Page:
In the Old Testament book of Leviticus, we have a beautiful picture painted for us. Imagine that every person in the tribes of Israel, and the combined number of their herds and flocks walking together. And then they arrive and a large rock and on top of the rock is the head of the tribes, holding the shepherd’s staff. And as the people passed by with their herds and flocks, they sent ten percent of all that they owned to the shepherd, and in return received a blessing. (This is what a tithe is, ten percent of what one has offered to the Lord). What they were sending to the Lord was considered holy to the Lord, and what they received in return was a holy blessing from the Lord.
In Numbers 18:29, the ten percent gifts were qualified as being the BEST of what people had, the first fruits, not the leftover, not the things they weren’t going to use anyway, not the excess, but the best.
Giving, all giving, should ideally be done with joy. When we give gifts to others, we should do it with joy. When we give to others, we should give our best—that means if we are giving time, to give uninterrupted time, to offer time without distraction. If we are rendering help, we are to give it with our best possible effort. And when we give to the Lord, we should give the first of what we have. There are many people who say when it comes to giving treasure to the Lord, let’s first pay our bills, our taxes, ourselves (saving), for necessities, for luxuries, and for entertainment, and then we will give the Lord from whatever is left, which is usually not much. Does the Lord not deserve more than this? Similarly, when we give our time to the Lord—in prayer, worship, study of Scripture, and volunteer work—we put Him after work time, family time, leisure time, and personal time, and if there is any time left over, we might give that to Him. Rather than connecting with Him first thing in the morning, and offering the day to Him, we connect the last thing at night, when the prayer is often, as I heard one preacher say “Lord, You know I love You; I’m tired; I’ll talk to You tomorrow. Amen.”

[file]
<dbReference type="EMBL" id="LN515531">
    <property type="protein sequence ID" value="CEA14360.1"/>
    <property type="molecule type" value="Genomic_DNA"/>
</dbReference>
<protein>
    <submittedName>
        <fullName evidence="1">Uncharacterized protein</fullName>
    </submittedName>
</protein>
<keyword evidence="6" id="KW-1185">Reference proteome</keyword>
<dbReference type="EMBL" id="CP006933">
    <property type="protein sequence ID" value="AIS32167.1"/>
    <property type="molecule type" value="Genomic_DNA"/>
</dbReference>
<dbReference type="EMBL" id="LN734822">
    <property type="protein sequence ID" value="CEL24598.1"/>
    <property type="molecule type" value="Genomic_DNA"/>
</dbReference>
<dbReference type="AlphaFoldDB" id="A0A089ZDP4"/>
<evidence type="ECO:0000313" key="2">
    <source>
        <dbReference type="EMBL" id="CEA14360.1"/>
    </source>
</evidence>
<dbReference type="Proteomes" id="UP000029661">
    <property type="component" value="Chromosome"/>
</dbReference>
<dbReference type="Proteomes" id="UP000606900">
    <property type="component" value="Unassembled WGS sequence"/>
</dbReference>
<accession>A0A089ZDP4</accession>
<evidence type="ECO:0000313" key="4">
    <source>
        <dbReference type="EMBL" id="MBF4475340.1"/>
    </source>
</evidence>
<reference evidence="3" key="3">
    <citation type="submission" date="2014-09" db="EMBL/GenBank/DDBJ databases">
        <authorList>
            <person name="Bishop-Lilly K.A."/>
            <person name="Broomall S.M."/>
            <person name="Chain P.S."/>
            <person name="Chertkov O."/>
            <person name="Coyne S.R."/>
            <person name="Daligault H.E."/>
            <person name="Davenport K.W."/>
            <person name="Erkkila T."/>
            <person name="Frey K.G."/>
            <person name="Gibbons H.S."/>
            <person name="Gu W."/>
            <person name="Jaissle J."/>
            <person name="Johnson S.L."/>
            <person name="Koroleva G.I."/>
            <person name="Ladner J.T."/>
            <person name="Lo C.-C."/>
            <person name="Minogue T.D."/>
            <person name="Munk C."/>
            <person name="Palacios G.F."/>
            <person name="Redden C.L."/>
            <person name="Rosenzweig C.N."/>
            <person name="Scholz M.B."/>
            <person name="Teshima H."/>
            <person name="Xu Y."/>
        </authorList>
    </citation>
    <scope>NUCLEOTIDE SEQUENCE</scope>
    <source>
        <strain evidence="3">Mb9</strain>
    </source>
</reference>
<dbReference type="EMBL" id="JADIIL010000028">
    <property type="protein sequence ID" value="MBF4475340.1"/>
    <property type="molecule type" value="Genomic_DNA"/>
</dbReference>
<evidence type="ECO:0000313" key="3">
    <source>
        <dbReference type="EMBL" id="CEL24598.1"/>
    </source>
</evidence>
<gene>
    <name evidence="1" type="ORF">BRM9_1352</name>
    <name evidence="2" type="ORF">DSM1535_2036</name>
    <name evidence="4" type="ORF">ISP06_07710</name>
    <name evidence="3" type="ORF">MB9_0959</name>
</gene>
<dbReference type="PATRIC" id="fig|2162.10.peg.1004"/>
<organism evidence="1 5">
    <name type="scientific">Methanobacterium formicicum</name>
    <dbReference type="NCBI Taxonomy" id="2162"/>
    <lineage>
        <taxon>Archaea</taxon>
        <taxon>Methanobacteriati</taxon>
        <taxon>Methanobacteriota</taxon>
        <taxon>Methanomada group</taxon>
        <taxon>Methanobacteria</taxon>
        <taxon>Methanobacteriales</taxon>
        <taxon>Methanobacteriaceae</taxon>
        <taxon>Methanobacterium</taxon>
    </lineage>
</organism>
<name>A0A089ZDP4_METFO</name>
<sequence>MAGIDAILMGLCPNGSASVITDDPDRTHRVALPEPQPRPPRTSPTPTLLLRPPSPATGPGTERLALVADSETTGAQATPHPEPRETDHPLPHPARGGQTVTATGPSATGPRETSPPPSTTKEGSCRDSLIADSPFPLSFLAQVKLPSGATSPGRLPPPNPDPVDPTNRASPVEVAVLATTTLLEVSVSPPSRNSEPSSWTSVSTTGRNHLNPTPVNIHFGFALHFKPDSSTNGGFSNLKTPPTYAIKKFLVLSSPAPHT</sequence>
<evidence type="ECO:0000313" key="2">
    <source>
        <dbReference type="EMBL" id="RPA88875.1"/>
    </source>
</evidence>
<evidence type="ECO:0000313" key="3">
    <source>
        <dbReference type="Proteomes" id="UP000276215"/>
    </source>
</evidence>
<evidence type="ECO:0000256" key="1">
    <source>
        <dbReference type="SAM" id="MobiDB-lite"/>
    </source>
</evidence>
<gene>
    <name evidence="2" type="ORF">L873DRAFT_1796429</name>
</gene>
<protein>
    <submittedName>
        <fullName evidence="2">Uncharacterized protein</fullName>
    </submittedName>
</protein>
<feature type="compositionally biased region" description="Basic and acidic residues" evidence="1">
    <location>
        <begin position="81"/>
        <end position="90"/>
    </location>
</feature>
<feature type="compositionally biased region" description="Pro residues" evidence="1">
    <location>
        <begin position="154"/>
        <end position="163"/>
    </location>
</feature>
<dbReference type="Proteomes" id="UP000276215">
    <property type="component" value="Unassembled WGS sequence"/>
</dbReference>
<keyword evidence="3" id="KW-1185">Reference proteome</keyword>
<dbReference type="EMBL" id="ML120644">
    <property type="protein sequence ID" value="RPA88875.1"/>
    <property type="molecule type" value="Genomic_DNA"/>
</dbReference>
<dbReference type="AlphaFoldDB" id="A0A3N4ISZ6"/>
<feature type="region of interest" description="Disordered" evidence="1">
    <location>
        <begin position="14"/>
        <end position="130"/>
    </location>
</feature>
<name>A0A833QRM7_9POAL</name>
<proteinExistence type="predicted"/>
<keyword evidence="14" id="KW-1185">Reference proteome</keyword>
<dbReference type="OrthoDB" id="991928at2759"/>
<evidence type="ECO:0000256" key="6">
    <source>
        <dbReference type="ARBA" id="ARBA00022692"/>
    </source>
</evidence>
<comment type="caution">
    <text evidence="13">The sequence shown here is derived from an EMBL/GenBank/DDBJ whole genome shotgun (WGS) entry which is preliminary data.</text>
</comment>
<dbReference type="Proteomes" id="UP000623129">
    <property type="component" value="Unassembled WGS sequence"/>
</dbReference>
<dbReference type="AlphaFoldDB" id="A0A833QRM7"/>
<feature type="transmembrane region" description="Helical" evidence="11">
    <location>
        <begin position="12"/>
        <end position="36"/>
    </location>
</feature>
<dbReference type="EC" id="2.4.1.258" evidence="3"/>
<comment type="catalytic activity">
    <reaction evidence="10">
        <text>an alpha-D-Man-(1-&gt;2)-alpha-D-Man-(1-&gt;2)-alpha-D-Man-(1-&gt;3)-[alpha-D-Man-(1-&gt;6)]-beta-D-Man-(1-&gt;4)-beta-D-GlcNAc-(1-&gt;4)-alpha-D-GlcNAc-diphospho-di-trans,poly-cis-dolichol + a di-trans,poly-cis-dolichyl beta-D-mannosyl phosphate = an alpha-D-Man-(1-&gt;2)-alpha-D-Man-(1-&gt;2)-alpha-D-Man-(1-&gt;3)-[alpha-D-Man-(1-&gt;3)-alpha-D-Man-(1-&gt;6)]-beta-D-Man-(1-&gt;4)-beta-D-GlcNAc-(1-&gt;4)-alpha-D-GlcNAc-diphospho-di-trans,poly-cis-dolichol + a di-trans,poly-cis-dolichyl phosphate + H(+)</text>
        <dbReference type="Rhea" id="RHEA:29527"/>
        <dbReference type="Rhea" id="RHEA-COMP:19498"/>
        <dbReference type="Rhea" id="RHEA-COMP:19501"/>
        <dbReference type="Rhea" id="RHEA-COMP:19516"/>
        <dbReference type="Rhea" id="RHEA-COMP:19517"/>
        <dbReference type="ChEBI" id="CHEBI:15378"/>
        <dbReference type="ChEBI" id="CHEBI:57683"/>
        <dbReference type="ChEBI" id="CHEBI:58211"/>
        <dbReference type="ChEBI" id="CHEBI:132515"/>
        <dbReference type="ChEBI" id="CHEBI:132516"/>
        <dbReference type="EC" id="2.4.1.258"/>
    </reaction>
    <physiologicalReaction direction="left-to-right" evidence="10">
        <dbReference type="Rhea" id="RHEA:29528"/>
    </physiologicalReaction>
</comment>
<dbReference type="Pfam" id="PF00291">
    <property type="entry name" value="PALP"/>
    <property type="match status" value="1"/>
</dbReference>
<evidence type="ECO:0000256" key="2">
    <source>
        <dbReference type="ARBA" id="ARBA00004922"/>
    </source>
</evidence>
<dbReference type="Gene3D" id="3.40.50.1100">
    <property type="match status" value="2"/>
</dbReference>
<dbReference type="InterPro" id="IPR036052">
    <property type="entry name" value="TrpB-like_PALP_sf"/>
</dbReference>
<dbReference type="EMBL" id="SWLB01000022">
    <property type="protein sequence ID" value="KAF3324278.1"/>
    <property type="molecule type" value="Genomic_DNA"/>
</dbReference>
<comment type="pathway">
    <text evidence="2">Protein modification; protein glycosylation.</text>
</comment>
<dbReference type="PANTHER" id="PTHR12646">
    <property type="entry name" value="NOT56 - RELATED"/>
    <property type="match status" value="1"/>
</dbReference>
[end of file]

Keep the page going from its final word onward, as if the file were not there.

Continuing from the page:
In whatever we are giving, and to whomever we are giving it, whether it is the Lord, a friend, a co-worker, a family member, a stranger, the church, etc., we should seek to give the best of what we have, because this is the kind of offering that is pleasing to God.
Lord, our God, You created me and brought me into this life. You have shown me the way to salvation and have bestowed upon me the revelation of heavenly mysteries. Accept my offering of (whatever you are offering and whatever the context is) as an acceptable sacrifice and in return send down upon me the grace of Your Holy Spirit. Look down on me, O Lord, and accept my gift as You accepted the gifts of Abel and the tithes of the children of Israel. Accept also now, in Your goodness, O Lord, this gift from my hands, multiplying Your blessings as I place my trust in You. For You are the God of mercy, love and salvation and we glorify You, the Father, the Son and the Holy Spirit, now and forever and to the ages of ages. Amen. (adapted from a prayer from the Liturgy of St. Basil)
Keep the beautiful image of Leviticus in mind, to pass under the mantle of the Lord, offering your best and receiving His blessing. What a beautiful metaphor for how we are to give to God and to others.
Fr. Stavros N. Akrotirianakis is the Proistamenos of St. John Greek Orthodox Church in Tampa, FL. Fr. contributes the Prayer Team Ministry, a daily reflection, which began in February 2015. The Prayer Team now has its own dedicated website!
Fr. Stavros has produced two books, “Let All Creation Rejoice: Reflections on Advent, the Nativity and Epiphany”: “https://amzn.to/2t1rXwh and “The Road Back to Christ: Reflections on Lent, Holy Week and the Resurrection.” https://amzn.to/2WAcfG0